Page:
How can teams fundraise for your local Awareness/Fundraising Walk? Let us count the ways. Team fundraising doesn't have to feel like a chore or a burden - it can be a lot of fun. Here are 85 creative ways your Awareness/Fundraising Walk teams can boost their dollars raised. It's divided into sections 1. Involve the Community, 2. Host an Event, 3. Boost Outreach, 4. Use your Talents.
Recruiting board members is getting harder. According to BoardSource's recent Leading with Intent Report, nonprofits boards are recruiting for three positions on average. And 58% of chief executives say it is difficult to find people to serve on the board. That is why board development needs to be a top priority.
In order to make the board training process simple and easy-to-follow, DSAIA has created its own online learning center to allow members to follow a more in-depth training series at a pace that works for their busy schedules. Two courses have already launched in the learning center, one of which is the highly-lauded Board Development Series.
This board development series is aimed at creating productive and engaged board members. The series guides organization top leadership through board orientations, fundraising, communicating roles and responsibilities and strategic planning. This series breaks down into manageable sections of 15-20 minutes, a great fit for board development within the monthly board meeting.
Register for the Board Development Course or the Donor Development Course today. All courses are offered at no charge to DSAIA members. Nonmembers can purchase courses with special offers for membership included. And watch for more DSAIA Online Learning Center courses to be added in the coming months.
According to BoardSource, raising overall board performance from positive to very positive means investing in board education to improve effective governance. For members of DSAIA, that investment of money has already been made. The only investment left to make is time/effort.
(July 19, 2016) CINCINNATI/WASHINGTON, DC – The Down Syndrome Affiliates in Action (DSAIA) Conference and National Down Syndrome Society (NDSS) are thrilled to announce a collaboration between the DSAIA and NDSS National Buddy Walk® Organizer’s Conference. This first-ever collaboration will bring more education and leadership-growth opportunities for affiliate leaders, advocates and individuals dedicated to the Down syndrome community. In February 2017, Down syndrome affiliate leaders, whose organizations hold a Buddy Walk®, can attend both annual conferences during the same weekend in the same location for a reduced rate.
The dual-conference weekend will take place in Cincinnati, Ohio at the Westin Cincinnati (21 E 5th St, Cincinnati, OH) from Thursday, Feb. 23, 2017 to Sunday, Feb. 26, 2017. The Buddy Walk® Conference will kick off the weekend on Thursday, Feb 23, followed by the multi-day DSAIA conference Friday, Feb. 24-26, with registration and pre-conference sessions beginning Feb. 23, 2017.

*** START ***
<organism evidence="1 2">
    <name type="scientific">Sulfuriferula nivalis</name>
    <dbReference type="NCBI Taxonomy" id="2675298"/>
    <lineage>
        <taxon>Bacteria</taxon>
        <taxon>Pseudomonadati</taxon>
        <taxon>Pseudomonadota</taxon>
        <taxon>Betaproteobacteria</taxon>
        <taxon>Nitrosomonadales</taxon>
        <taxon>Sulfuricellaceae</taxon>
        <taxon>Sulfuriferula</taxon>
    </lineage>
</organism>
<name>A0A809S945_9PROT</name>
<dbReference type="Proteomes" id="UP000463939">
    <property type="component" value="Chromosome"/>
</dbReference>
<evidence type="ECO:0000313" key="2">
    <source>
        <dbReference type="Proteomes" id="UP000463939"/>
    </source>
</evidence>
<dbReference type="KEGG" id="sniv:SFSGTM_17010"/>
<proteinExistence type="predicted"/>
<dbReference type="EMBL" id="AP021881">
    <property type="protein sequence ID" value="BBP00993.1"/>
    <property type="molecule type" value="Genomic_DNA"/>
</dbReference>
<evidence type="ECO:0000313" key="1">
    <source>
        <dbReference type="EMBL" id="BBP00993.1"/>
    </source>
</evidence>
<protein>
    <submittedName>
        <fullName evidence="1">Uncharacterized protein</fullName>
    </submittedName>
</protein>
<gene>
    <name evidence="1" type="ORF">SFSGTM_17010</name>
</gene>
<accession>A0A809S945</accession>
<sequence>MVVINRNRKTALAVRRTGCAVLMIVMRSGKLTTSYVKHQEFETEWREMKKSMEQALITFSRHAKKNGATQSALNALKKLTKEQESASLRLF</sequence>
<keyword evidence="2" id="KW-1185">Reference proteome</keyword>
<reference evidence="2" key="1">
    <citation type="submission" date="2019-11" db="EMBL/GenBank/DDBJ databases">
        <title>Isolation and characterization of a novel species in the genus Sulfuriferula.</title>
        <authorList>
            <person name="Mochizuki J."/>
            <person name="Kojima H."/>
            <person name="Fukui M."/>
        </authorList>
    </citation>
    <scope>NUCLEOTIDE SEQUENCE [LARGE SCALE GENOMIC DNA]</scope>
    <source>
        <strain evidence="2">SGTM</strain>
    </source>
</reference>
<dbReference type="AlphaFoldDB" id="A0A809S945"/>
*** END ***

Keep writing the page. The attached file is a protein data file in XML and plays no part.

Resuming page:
In addition to exclusive access to the information and new ideas shared at both conferences, attendees also will enjoy the benefit of conference registration fee savings. Individuals who register for both DSAIA and Buddy Walk® Conferences can save as much as $225 on their cost of registration.
“DSAIA and NDSS have engaged in a powerful partnership that brings together two elite educational conferences for Down syndrome affiliates,” said Deanna Tharpe, executive director of DSAIA. “Together, our conferences can further expand attendees’ knowledge, networking and leadership opportunities beyond what our conferences could accomplish individually.”
”NDSS is honored to enter into this first-ever partnership with DSAIA, and is excited to serve as the Platinum Sponsor of the 2017 DSAIA Conference in Cincinnati, Ohio. Our National Buddy Walk® Program is the largest public awareness initiative in the world that raises over $14 million for the collective Down syndrome community, and it allows us to be the largest national nonprofit in the US dedicated to advocating for the human rights of all individuals with Down syndrome at the federal and state level,” said NDSS President Sara Hart Weir.
The DSAIA Conference is focused on improving the way Down syndrome organizations deliver programs and services as well as function as successful nonprofits. The annual conference helps deepen the connection between Down syndrome leaders across the entire Down syndrome community while allowing participants to learn and network with the best in our community. DSAIA holds its 10-year-old conference in a different major U.S. city each year. Last year, Charlotte, N.C., hosted the conference.
The annual Buddy Walk® Conference brings together Walk organizers from across the country to share ideas and best practices at the exclusive meeting. NDSS has held the past nine Buddy Walk® Conferences in various locations across the country as well as in Washington, D.C., where the conference has been held the past five years.
Organized in 2006, Down Syndrome Affiliates in Action started as a conference bringing together outstanding leadership from Down syndrome organizations around the country. After consecutive years of explosive attendance, the conference has extended its reach internationally and formed the trade association to continue its mission. The purpose of DSAIA is to serve Down syndrome affiliates through collaboration, resource sharing, and networking.
The National Down Syndrome Society is a nonprofit organization with more than 375 affiliates nationwide representing over 400,000 Americans who have Down syndrome. The mission of NDSS is to be the national advocate for the value, acceptance and inclusion of people with Down syndrome. NDSS envisions a world in which all people with Down syndrome have the opportunity to enhance their quality of life, realize their life aspirations, and become valued members of welcoming communities. For more information, visit www.ndss.org.
To register for the conference (or just to learn more), visit the DSAIA 2017 Conference webpage here.
I want to tell you what WONDERFUL time I had at the conference. I learned so much and came away with lots of ideas for our organization. -Barb Waddle, The Upside of Downs of Northeast Ohio
Down Syndrome Affiliates in Action started as a conference bringing together outstanding leadership from Down syndrome organizations around the country. Learn More